A case-control study was conducted among 4,964 Kaiser Permanente patients diagnosed with node-negative invasive breast cancer from 1985 to 1994 and not treated with adjuvant chemotherapy. Cases (n = 220) were patients who died from breast cancer. Controls (n = 570) were breast cancer patients who were individually matched to cases with respect to age, race, adjuvant tamoxifen, medical facility and diagnosis year, and were alive at the date of death of their matched case. Using an RT-PCR assay, archived tumor tissues were analyzed for expression levels of 16 cancer-related and five reference genes, and a summary risk score (the Recurrence Score) was calculated for each patient. Conditional logistic regression methods were used to estimate the association between risk of breast cancer death and Recurrence Score.
After adjusting for tumor size and grade, the Recurrence Score was associated with risk of breast cancer death in ER-positive, tamoxifen-treated and -untreated patients (P = 0.003 and P = 0.03, respectively). At 10 years, the risks for breast cancer death in ER-positive, tamoxifen-treated patients were 2.8% (95% confidence interval [CI] 1.7–3.9%), 10.7% (95% CI 6.3–14.9%), and 15.5% (95% CI 7.6–22.8%) for those in the low, intermediate and high risk Recurrence Score groups, respectively. They were 6.2% (95% CI 4.5–7.9%), 17.8% (95% CI 11.8–23.3%), and 19.9% (95% CI 14.2–25.2%) for ER-positive patients not treated with tamoxifen. In both the tamoxifen-treated and -untreated groups, approximately 50% of patients had low risk Recurrence Score values.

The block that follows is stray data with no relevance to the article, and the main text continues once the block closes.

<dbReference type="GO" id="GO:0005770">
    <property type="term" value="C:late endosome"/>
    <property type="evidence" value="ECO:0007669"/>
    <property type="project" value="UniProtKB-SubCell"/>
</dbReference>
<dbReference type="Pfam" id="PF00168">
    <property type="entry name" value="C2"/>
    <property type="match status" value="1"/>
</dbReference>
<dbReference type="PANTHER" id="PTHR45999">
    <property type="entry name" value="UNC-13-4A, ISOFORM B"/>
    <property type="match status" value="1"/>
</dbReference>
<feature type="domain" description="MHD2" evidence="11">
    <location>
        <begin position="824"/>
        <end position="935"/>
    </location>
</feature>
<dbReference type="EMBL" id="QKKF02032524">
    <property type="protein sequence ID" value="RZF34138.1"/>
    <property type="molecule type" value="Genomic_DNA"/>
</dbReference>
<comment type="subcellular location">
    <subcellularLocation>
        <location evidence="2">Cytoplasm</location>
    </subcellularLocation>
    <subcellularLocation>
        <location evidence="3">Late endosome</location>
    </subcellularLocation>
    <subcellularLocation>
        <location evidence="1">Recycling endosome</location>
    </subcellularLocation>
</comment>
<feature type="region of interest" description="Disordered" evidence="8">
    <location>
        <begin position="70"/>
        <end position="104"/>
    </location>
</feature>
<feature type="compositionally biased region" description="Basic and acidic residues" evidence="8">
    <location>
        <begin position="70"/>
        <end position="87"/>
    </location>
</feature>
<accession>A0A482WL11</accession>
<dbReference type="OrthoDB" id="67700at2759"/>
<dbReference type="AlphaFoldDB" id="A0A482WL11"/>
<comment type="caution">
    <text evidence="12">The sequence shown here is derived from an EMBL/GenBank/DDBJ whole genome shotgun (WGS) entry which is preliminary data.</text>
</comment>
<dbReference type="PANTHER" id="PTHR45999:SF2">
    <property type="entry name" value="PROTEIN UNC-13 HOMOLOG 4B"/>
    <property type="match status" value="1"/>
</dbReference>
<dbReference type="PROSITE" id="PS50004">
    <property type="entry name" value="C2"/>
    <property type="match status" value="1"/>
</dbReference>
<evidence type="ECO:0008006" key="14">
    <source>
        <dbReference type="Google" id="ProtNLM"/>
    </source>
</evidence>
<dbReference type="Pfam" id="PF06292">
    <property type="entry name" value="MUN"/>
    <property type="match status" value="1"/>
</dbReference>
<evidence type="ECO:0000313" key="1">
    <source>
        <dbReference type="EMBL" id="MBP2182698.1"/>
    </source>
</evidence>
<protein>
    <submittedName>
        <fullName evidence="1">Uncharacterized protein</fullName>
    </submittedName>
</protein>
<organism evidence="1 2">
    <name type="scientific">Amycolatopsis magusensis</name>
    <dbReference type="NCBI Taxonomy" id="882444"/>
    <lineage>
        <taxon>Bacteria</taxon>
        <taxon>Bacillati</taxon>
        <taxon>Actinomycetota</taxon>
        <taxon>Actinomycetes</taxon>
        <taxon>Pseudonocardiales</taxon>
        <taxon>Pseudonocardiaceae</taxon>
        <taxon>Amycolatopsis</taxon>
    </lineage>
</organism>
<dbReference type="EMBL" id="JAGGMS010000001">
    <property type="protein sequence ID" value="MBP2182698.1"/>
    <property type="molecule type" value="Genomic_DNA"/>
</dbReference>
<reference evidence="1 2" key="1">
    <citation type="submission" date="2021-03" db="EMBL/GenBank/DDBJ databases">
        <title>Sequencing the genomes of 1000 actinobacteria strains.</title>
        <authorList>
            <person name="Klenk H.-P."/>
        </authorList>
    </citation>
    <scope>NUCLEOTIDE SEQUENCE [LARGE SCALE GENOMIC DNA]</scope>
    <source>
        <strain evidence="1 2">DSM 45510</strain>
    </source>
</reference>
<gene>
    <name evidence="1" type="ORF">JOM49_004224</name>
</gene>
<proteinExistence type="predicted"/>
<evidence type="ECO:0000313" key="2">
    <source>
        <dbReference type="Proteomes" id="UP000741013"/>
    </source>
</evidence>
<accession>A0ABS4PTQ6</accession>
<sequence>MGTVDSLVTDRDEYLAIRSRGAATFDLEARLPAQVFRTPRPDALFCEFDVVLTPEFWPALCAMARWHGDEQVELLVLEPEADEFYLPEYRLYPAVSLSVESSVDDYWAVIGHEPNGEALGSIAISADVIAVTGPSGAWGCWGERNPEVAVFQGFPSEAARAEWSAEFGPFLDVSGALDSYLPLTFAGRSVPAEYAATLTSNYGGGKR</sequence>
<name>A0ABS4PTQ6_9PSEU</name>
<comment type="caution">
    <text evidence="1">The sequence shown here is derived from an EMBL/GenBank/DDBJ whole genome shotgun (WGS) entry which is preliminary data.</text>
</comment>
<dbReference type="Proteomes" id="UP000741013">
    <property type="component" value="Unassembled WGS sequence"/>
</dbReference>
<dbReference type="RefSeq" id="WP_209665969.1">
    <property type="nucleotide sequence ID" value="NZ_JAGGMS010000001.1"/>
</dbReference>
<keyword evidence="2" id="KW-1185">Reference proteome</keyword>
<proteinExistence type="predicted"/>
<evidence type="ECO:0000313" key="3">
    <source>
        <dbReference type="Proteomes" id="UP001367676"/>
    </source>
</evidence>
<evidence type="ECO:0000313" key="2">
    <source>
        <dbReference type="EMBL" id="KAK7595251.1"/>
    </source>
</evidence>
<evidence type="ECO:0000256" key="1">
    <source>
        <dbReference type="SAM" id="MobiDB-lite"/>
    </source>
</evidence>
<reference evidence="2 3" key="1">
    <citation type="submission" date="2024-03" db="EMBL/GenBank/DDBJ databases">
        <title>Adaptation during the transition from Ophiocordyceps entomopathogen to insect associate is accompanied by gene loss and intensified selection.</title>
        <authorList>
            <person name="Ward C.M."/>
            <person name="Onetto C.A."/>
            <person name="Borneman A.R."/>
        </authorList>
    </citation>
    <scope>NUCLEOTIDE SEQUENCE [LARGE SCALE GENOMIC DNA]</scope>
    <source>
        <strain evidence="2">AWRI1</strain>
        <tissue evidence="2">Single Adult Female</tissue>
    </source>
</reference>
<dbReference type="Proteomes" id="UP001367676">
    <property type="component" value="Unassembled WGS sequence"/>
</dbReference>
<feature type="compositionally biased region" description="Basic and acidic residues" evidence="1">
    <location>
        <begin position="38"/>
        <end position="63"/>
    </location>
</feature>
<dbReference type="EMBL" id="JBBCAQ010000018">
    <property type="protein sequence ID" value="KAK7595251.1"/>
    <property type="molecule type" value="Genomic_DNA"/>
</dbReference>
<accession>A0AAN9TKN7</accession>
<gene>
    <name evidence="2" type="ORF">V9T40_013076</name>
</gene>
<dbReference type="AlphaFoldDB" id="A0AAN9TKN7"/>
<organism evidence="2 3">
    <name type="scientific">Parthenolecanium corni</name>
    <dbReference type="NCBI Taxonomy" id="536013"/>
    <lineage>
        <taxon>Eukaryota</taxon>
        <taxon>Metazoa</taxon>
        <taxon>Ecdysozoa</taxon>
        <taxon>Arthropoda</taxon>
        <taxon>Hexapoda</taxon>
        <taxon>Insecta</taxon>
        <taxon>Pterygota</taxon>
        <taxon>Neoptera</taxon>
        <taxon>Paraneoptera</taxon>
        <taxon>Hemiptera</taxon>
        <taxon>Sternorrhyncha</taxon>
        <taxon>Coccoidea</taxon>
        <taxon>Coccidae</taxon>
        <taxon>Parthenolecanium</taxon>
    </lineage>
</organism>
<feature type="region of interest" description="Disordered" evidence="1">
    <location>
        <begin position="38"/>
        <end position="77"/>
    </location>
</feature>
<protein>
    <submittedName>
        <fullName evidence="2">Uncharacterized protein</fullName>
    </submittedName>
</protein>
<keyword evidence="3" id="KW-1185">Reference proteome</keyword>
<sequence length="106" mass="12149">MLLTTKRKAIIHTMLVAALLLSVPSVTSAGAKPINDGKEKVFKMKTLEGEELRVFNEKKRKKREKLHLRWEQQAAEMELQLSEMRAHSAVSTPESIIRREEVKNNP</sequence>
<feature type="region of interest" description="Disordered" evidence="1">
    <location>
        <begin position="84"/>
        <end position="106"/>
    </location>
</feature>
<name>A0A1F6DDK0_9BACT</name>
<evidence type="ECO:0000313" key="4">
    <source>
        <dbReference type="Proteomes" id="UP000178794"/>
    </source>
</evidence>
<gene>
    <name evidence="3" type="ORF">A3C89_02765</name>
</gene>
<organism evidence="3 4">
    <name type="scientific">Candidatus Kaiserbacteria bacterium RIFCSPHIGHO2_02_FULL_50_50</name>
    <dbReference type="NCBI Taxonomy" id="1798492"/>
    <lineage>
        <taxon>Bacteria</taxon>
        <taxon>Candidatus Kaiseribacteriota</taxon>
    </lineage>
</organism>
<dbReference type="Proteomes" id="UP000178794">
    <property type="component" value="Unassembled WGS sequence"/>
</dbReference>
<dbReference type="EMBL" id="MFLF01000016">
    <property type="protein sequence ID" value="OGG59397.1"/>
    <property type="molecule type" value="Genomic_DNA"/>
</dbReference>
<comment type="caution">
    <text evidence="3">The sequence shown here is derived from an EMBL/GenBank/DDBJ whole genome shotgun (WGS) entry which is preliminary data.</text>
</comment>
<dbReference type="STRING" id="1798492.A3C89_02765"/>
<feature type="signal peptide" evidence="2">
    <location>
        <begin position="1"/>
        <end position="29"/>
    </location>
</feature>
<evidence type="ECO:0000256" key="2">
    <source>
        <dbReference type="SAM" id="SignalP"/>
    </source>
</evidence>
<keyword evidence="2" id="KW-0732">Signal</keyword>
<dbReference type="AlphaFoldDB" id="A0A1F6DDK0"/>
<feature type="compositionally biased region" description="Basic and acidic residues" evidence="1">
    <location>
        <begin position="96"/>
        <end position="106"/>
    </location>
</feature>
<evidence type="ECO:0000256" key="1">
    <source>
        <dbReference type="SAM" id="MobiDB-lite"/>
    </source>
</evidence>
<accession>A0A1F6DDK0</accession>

In this large, population-based study of lymph node-negative patients not treated with chemotherapy, the Recurrence Score was strongly associated with risk of breast cancer death among ER-positive, tamoxifen-treated and -untreated patients.
We carried out a prospective clinical study to evaluate the impact of the Recurrence Score (RS) on treatment decisions in early breast cancer (EBC).
Patients and methods